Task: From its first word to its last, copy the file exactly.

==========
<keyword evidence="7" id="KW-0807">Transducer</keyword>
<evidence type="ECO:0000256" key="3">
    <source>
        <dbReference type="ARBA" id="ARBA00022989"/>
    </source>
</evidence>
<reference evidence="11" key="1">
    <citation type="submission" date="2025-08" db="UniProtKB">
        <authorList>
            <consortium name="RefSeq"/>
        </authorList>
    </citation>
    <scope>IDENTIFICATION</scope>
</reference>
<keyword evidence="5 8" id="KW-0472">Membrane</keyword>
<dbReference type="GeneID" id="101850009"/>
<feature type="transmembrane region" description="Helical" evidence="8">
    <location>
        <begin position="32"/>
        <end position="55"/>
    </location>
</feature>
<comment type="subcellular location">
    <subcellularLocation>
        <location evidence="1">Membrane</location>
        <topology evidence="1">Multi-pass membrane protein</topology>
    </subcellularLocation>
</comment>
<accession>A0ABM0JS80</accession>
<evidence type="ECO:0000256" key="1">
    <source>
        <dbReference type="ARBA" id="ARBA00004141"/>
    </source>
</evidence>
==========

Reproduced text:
<keyword evidence="7" id="KW-0807">Transducer</keyword>
<evidence type="ECO:0000256" key="3">
    <source>
        <dbReference type="ARBA" id="ARBA00022989"/>
    </source>
</evidence>
<reference evidence="11" key="1">
    <citation type="submission" date="2025-08" db="UniProtKB">
        <authorList>
            <consortium name="RefSeq"/>
        </authorList>
    </citation>
    <scope>IDENTIFICATION</scope>
</reference>
<keyword evidence="5 8" id="KW-0472">Membrane</keyword>
<dbReference type="GeneID" id="101850009"/>
<feature type="transmembrane region" description="Helical" evidence="8">
    <location>
        <begin position="32"/>
        <end position="55"/>
    </location>
</feature>
<comment type="subcellular location">
    <subcellularLocation>
        <location evidence="1">Membrane</location>
        <topology evidence="1">Multi-pass membrane protein</topology>
    </subcellularLocation>
</comment>
<accession>A0ABM0JS80</accession>
<evidence type="ECO:0000256" key="1">
    <source>
        <dbReference type="ARBA" id="ARBA00004141"/>
    </source>
</evidence>